Therapeutic augmentation of fracture-site angiogenesis with deferoxamine has proven to increase vascularity, callus size, and mineralization in long-bone fracture models. The authors posit that the addition of deferoxamine would enhance pathologic fracture healing in the setting of radiotherapy in a model where nonunions are the most common outcome.
Thirty-five Sprague-Dawley rats were divided into three groups. Fracture, irradiated fracture, and irradiated fracture plus deferoxamine. The irradiated fracture and irradiated fracture plus deferoxamine groups received a human equivalent dose of radiotherapy [7 Gy/day for 5 days, (35 Gy)] 2 weeks before mandibular osteotomy and external fixation. The irradiated fracture plus deferoxamine group received injections of deferoxamine into the fracture callus after surgery. After a 40-day healing period, mandibles were dissected, clinically assessed for bony union, imaged with micro–computed tomography, and tension tested to failure.
Compared with irradiated fractures, metrics of callus size, mineralization, and strength in deferoxamine-treated mandibles were significantly increased. These metrics were restored to a level demonstrating no statistical difference from control fractures. In addition, the authors observed an increased rate of achieving bony unions in the irradiated fracture plus deferoxamine–treated group when compared with irradiated fracture (67 percent and 20 percent, respectively).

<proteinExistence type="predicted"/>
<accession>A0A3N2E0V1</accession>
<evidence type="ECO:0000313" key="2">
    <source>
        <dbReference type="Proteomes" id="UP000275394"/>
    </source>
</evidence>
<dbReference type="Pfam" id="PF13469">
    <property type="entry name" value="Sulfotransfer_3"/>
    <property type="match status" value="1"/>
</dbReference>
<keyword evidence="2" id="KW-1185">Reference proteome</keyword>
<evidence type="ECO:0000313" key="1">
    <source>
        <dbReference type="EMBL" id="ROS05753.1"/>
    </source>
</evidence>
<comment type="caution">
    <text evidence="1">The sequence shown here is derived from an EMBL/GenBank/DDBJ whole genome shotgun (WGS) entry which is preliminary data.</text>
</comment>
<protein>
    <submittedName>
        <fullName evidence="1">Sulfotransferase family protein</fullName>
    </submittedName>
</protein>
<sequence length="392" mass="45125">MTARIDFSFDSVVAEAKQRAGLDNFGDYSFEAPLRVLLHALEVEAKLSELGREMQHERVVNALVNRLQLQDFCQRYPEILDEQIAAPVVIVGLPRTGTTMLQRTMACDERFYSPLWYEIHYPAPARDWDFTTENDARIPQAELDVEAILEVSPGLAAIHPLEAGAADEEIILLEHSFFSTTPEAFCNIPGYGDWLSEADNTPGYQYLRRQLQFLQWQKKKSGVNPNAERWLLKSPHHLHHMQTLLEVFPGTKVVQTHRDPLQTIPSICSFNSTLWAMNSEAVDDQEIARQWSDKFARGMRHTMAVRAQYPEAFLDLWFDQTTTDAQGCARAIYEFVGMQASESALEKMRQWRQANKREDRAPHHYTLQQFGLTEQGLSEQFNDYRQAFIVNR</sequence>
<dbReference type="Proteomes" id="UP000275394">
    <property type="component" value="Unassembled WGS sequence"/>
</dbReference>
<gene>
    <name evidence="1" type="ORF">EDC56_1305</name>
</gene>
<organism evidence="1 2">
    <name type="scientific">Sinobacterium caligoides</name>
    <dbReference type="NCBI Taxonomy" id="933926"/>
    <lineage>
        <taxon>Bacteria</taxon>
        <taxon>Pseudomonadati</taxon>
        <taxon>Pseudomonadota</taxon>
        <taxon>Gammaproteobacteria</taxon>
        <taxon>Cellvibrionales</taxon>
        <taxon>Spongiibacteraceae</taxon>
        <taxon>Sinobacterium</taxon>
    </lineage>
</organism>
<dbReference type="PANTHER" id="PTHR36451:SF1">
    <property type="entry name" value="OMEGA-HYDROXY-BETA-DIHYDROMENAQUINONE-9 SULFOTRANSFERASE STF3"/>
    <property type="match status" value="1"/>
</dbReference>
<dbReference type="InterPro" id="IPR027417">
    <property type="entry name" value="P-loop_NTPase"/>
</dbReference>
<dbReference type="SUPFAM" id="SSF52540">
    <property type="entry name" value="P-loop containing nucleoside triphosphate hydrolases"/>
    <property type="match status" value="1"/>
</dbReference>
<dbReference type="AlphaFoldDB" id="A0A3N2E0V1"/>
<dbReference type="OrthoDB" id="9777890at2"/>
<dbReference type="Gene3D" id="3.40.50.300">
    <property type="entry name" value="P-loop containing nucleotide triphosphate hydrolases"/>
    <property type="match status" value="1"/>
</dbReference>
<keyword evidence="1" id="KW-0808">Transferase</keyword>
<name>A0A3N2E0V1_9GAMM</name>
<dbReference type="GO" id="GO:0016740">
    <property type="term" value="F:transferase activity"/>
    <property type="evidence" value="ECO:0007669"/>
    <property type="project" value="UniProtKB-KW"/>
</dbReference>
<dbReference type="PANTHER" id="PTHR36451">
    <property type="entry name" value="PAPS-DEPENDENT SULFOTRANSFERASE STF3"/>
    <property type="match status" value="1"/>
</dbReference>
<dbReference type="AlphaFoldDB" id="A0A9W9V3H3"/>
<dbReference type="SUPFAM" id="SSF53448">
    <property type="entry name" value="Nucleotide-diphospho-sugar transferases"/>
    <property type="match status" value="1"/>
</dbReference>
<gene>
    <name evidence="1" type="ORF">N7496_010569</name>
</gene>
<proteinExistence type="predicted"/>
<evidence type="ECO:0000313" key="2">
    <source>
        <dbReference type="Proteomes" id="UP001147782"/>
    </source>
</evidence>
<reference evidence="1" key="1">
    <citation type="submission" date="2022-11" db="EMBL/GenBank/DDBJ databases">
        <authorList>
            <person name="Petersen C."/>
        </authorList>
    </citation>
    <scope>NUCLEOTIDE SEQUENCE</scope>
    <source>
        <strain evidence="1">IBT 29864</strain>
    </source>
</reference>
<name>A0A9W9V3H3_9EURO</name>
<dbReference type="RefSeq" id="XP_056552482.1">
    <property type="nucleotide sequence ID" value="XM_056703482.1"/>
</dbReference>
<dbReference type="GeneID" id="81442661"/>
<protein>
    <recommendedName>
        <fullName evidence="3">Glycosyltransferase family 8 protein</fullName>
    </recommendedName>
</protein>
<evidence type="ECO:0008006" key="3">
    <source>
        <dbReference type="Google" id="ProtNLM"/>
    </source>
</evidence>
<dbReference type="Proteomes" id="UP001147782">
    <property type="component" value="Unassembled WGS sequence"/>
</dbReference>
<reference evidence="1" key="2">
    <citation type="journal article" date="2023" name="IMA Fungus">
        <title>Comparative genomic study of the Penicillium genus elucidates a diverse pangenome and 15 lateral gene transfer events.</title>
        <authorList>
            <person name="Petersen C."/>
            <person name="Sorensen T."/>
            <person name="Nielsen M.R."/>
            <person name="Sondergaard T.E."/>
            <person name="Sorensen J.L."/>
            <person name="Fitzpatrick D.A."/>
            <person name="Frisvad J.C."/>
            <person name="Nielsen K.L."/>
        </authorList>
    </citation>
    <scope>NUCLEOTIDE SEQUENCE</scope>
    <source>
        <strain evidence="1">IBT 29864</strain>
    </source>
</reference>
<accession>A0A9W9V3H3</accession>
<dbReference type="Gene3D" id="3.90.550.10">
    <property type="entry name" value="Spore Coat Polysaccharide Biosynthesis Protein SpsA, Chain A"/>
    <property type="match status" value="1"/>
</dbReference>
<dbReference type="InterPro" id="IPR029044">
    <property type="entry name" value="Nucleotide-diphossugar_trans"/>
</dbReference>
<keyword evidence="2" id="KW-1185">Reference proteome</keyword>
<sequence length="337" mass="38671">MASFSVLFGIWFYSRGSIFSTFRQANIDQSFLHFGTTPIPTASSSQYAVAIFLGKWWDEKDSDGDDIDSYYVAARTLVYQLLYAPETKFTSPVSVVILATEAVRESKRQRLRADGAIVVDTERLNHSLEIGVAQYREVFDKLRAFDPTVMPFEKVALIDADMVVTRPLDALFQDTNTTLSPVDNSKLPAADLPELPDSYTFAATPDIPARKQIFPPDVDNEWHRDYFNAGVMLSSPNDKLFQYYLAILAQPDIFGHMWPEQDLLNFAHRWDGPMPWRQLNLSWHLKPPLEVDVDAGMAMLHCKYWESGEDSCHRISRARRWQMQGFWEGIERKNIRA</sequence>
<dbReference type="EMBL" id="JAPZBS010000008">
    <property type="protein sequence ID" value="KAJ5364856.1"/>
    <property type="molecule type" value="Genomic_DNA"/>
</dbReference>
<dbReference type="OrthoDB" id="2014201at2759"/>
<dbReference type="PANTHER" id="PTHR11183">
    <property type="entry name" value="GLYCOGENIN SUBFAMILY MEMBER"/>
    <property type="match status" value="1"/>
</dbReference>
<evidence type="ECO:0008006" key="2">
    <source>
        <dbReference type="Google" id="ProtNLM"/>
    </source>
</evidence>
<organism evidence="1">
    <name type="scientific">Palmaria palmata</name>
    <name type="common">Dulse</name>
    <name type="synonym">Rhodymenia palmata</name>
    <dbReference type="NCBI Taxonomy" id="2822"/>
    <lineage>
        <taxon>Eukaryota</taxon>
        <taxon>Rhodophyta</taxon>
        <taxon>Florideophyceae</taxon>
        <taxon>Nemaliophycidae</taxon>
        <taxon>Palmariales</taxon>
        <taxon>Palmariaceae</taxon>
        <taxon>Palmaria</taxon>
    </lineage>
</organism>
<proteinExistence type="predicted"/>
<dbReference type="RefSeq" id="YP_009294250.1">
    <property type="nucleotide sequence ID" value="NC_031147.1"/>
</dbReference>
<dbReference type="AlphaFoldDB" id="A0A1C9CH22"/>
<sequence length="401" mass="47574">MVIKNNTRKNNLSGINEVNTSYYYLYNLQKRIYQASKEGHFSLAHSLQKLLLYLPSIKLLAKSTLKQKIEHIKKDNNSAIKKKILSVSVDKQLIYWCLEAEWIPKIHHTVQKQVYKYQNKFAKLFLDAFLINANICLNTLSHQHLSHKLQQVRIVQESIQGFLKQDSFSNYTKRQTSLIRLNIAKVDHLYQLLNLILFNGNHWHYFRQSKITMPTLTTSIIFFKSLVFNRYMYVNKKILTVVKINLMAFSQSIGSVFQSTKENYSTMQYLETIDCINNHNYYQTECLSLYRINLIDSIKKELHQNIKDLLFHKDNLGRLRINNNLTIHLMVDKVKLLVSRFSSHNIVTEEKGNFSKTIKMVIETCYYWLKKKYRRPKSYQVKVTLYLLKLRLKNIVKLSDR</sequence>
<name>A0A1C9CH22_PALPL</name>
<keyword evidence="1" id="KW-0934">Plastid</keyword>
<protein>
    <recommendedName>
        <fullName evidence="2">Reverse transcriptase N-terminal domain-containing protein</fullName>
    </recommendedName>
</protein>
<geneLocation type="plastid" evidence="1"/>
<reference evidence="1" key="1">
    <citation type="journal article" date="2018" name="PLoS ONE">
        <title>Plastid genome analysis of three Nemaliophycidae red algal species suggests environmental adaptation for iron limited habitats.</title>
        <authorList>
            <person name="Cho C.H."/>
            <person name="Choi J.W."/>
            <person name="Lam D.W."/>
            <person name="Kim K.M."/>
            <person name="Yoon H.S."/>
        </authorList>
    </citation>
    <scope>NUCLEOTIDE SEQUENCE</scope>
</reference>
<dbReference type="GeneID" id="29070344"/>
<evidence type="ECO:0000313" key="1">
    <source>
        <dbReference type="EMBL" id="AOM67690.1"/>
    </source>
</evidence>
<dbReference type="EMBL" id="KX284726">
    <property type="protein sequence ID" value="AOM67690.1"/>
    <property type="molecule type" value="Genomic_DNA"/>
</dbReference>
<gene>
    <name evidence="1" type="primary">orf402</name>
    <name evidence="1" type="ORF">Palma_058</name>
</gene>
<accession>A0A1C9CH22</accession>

The authors’ data demonstrate nearly total restoration of callus size, mineralization, and biomechanical strength, and a threefold increase in the rate of union with the use of deferoxamine. The authors’ results suggest that the administration of deferoxamine may have the potential for clinical translation as a new treatment paradigm for radiation-induced pathologic fractures.
Ann Arbor, Mich.
From the Plastic Surgery Section, Craniofacial Research Laboratory, and the Department of Orthopedic Surgery, Orthopedic Research Laboratory, University of Michigan.
Presented at the 57th Annual Meeting of the Plastic Surgery Research Council, in Ann Arbor, Michigan, June 14 through 16, 2012.
Disclosure: The authors have no financial interest to declare in relation to the content of this article.
Received for publication September 11, 2012; accepted November 14, 2012.
University of Michigan Medical School, Pediatric Plastic Surgery Section, 4-730 C.S. Mott Children’s Hospital, 1540 E. Hospital Drive, Ann Arbor, Mich. 48109, firstname.lastname@example.org